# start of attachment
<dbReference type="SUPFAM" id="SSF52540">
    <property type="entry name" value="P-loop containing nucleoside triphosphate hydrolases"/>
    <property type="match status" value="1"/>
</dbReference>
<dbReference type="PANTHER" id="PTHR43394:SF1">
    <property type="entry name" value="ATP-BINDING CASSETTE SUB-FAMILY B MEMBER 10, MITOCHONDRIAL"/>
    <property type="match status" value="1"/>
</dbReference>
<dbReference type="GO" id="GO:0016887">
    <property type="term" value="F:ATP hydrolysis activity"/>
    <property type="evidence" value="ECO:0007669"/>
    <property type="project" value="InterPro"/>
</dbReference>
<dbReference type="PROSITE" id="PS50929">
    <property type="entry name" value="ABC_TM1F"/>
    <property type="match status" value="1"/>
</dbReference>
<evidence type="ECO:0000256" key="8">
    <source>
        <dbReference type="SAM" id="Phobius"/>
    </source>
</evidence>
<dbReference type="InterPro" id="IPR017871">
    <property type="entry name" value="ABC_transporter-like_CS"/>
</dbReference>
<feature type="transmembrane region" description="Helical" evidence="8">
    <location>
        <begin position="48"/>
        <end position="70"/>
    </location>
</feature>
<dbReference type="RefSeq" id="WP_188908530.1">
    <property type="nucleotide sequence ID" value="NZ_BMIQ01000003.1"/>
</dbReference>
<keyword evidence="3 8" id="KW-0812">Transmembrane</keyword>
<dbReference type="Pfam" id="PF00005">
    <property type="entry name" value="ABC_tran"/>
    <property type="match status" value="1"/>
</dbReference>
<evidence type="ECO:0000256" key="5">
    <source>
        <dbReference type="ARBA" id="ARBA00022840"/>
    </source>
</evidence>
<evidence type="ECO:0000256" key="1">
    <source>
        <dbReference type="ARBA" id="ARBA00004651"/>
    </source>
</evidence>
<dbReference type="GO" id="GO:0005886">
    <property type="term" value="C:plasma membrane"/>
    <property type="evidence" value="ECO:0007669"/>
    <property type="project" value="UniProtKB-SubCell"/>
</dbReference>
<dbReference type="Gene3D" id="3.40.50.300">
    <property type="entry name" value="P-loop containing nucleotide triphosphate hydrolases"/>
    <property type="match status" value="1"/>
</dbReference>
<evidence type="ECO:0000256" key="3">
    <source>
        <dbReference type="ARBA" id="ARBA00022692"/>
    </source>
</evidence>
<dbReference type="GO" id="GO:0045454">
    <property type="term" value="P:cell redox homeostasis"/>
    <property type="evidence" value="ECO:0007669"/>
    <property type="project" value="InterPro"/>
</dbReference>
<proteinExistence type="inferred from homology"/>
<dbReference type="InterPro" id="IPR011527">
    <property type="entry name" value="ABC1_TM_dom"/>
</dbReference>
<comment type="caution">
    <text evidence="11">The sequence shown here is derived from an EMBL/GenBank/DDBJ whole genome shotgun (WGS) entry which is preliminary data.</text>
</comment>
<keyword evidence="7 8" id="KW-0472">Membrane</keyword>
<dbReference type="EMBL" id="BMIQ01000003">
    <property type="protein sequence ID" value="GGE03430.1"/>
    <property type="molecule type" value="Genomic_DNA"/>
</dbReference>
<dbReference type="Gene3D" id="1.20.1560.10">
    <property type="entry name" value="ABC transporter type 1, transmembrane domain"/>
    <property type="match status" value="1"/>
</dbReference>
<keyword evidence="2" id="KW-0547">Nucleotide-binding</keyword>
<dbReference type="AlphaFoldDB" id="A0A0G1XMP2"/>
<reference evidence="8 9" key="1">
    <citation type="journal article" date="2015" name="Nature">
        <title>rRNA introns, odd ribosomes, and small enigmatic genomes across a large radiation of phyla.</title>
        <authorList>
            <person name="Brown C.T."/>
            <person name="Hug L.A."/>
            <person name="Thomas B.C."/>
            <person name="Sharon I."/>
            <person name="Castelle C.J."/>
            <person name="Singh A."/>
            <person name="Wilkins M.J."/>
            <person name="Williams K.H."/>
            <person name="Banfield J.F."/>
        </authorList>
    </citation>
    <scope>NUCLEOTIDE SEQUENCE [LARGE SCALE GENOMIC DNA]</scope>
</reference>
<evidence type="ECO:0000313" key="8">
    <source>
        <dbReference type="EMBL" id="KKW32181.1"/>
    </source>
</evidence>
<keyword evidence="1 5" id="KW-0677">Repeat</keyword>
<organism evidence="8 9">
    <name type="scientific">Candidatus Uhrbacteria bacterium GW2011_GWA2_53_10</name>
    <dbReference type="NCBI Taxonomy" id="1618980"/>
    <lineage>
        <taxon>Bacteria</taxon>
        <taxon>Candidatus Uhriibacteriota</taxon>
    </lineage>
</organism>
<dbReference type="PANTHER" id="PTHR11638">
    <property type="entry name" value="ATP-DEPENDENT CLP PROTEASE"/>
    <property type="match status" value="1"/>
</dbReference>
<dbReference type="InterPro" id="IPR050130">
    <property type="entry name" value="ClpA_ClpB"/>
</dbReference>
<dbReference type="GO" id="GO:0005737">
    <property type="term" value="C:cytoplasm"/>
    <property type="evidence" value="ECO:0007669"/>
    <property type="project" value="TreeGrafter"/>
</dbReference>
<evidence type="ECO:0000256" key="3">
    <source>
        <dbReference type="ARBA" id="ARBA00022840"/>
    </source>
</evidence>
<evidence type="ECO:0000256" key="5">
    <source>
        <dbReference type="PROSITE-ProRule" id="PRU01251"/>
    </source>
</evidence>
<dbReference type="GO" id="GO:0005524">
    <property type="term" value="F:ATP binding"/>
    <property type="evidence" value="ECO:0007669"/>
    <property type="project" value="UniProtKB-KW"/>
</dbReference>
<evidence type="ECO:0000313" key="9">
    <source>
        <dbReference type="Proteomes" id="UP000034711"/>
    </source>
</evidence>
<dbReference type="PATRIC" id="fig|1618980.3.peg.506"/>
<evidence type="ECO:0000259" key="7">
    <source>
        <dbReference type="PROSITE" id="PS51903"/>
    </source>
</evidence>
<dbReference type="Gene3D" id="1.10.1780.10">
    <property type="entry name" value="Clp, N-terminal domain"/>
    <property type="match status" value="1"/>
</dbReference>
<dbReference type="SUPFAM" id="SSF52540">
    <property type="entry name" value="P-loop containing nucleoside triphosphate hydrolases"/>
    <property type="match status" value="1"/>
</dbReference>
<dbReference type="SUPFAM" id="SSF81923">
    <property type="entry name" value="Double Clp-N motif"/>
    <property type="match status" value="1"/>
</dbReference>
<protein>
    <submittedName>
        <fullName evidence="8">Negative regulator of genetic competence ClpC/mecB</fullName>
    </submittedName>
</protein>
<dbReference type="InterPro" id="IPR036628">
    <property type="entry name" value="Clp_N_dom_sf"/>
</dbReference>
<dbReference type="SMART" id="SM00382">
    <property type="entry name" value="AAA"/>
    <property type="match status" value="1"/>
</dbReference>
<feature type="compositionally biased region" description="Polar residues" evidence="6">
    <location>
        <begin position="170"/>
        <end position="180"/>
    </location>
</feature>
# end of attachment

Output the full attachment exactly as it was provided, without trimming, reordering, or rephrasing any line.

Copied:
<dbReference type="SUPFAM" id="SSF52540">
    <property type="entry name" value="P-loop containing nucleoside triphosphate hydrolases"/>
    <property type="match status" value="1"/>
</dbReference>
<dbReference type="PANTHER" id="PTHR43394:SF1">
    <property type="entry name" value="ATP-BINDING CASSETTE SUB-FAMILY B MEMBER 10, MITOCHONDRIAL"/>
    <property type="match status" value="1"/>
</dbReference>
<dbReference type="GO" id="GO:0016887">
    <property type="term" value="F:ATP hydrolysis activity"/>
    <property type="evidence" value="ECO:0007669"/>
    <property type="project" value="InterPro"/>
</dbReference>
<dbReference type="PROSITE" id="PS50929">
    <property type="entry name" value="ABC_TM1F"/>
    <property type="match status" value="1"/>
</dbReference>
<evidence type="ECO:0000256" key="8">
    <source>
        <dbReference type="SAM" id="Phobius"/>
    </source>
</evidence>
<dbReference type="InterPro" id="IPR017871">
    <property type="entry name" value="ABC_transporter-like_CS"/>
</dbReference>
<feature type="transmembrane region" description="Helical" evidence="8">
    <location>
        <begin position="48"/>
        <end position="70"/>
    </location>
</feature>
<dbReference type="RefSeq" id="WP_188908530.1">
    <property type="nucleotide sequence ID" value="NZ_BMIQ01000003.1"/>
</dbReference>
<keyword evidence="3 8" id="KW-0812">Transmembrane</keyword>
<dbReference type="Pfam" id="PF00005">
    <property type="entry name" value="ABC_tran"/>
    <property type="match status" value="1"/>
</dbReference>
<evidence type="ECO:0000256" key="5">
    <source>
        <dbReference type="ARBA" id="ARBA00022840"/>
    </source>
</evidence>
<evidence type="ECO:0000256" key="1">
    <source>
        <dbReference type="ARBA" id="ARBA00004651"/>
    </source>
</evidence>
<dbReference type="GO" id="GO:0005886">
    <property type="term" value="C:plasma membrane"/>
    <property type="evidence" value="ECO:0007669"/>
    <property type="project" value="UniProtKB-SubCell"/>
</dbReference>
<dbReference type="Gene3D" id="3.40.50.300">
    <property type="entry name" value="P-loop containing nucleotide triphosphate hydrolases"/>
    <property type="match status" value="1"/>
</dbReference>
<evidence type="ECO:0000256" key="3">
    <source>
        <dbReference type="ARBA" id="ARBA00022692"/>
    </source>
</evidence>
<dbReference type="GO" id="GO:0045454">
    <property type="term" value="P:cell redox homeostasis"/>
    <property type="evidence" value="ECO:0007669"/>
    <property type="project" value="InterPro"/>
</dbReference>
<proteinExistence type="inferred from homology"/>
<dbReference type="InterPro" id="IPR011527">
    <property type="entry name" value="ABC1_TM_dom"/>
</dbReference>
<comment type="caution">
    <text evidence="11">The sequence shown here is derived from an EMBL/GenBank/DDBJ whole genome shotgun (WGS) entry which is preliminary data.</text>
</comment>
<keyword evidence="7 8" id="KW-0472">Membrane</keyword>
<dbReference type="EMBL" id="BMIQ01000003">
    <property type="protein sequence ID" value="GGE03430.1"/>
    <property type="molecule type" value="Genomic_DNA"/>
</dbReference>
<dbReference type="Gene3D" id="1.20.1560.10">
    <property type="entry name" value="ABC transporter type 1, transmembrane domain"/>
    <property type="match status" value="1"/>
</dbReference>
<keyword evidence="2" id="KW-0547">Nucleotide-binding</keyword>
<dbReference type="AlphaFoldDB" id="A0A0G1XMP2"/>
<reference evidence="8 9" key="1">
    <citation type="journal article" date="2015" name="Nature">
        <title>rRNA introns, odd ribosomes, and small enigmatic genomes across a large radiation of phyla.</title>
        <authorList>
            <person name="Brown C.T."/>
            <person name="Hug L.A."/>
            <person name="Thomas B.C."/>
            <person name="Sharon I."/>
            <person name="Castelle C.J."/>
            <person name="Singh A."/>
            <person name="Wilkins M.J."/>
            <person name="Williams K.H."/>
            <person name="Banfield J.F."/>
        </authorList>
    </citation>
    <scope>NUCLEOTIDE SEQUENCE [LARGE SCALE GENOMIC DNA]</scope>
</reference>
<evidence type="ECO:0000313" key="8">
    <source>
        <dbReference type="EMBL" id="KKW32181.1"/>
    </source>
</evidence>
<keyword evidence="1 5" id="KW-0677">Repeat</keyword>
<organism evidence="8 9">
    <name type="scientific">Candidatus Uhrbacteria bacterium GW2011_GWA2_53_10</name>
    <dbReference type="NCBI Taxonomy" id="1618980"/>
    <lineage>
        <taxon>Bacteria</taxon>
        <taxon>Candidatus Uhriibacteriota</taxon>
    </lineage>
</organism>
<dbReference type="PANTHER" id="PTHR11638">
    <property type="entry name" value="ATP-DEPENDENT CLP PROTEASE"/>
    <property type="match status" value="1"/>
</dbReference>
<dbReference type="InterPro" id="IPR050130">
    <property type="entry name" value="ClpA_ClpB"/>
</dbReference>
<dbReference type="GO" id="GO:0005737">
    <property type="term" value="C:cytoplasm"/>
    <property type="evidence" value="ECO:0007669"/>
    <property type="project" value="TreeGrafter"/>
</dbReference>
<evidence type="ECO:0000256" key="3">
    <source>
        <dbReference type="ARBA" id="ARBA00022840"/>
    </source>
</evidence>
<evidence type="ECO:0000256" key="5">
    <source>
        <dbReference type="PROSITE-ProRule" id="PRU01251"/>
    </source>
</evidence>
<dbReference type="GO" id="GO:0005524">
    <property type="term" value="F:ATP binding"/>
    <property type="evidence" value="ECO:0007669"/>
    <property type="project" value="UniProtKB-KW"/>
</dbReference>
<evidence type="ECO:0000313" key="9">
    <source>
        <dbReference type="Proteomes" id="UP000034711"/>
    </source>
</evidence>
<dbReference type="PATRIC" id="fig|1618980.3.peg.506"/>
<evidence type="ECO:0000259" key="7">
    <source>
        <dbReference type="PROSITE" id="PS51903"/>
    </source>
</evidence>
<dbReference type="Gene3D" id="1.10.1780.10">
    <property type="entry name" value="Clp, N-terminal domain"/>
    <property type="match status" value="1"/>
</dbReference>
<dbReference type="SUPFAM" id="SSF52540">
    <property type="entry name" value="P-loop containing nucleoside triphosphate hydrolases"/>
    <property type="match status" value="1"/>
</dbReference>
<dbReference type="SUPFAM" id="SSF81923">
    <property type="entry name" value="Double Clp-N motif"/>
    <property type="match status" value="1"/>
</dbReference>
<protein>
    <submittedName>
        <fullName evidence="8">Negative regulator of genetic competence ClpC/mecB</fullName>
    </submittedName>
</protein>
<dbReference type="InterPro" id="IPR036628">
    <property type="entry name" value="Clp_N_dom_sf"/>
</dbReference>
<dbReference type="SMART" id="SM00382">
    <property type="entry name" value="AAA"/>
    <property type="match status" value="1"/>
</dbReference>
<feature type="compositionally biased region" description="Polar residues" evidence="6">
    <location>
        <begin position="170"/>
        <end position="180"/>
    </location>
</feature>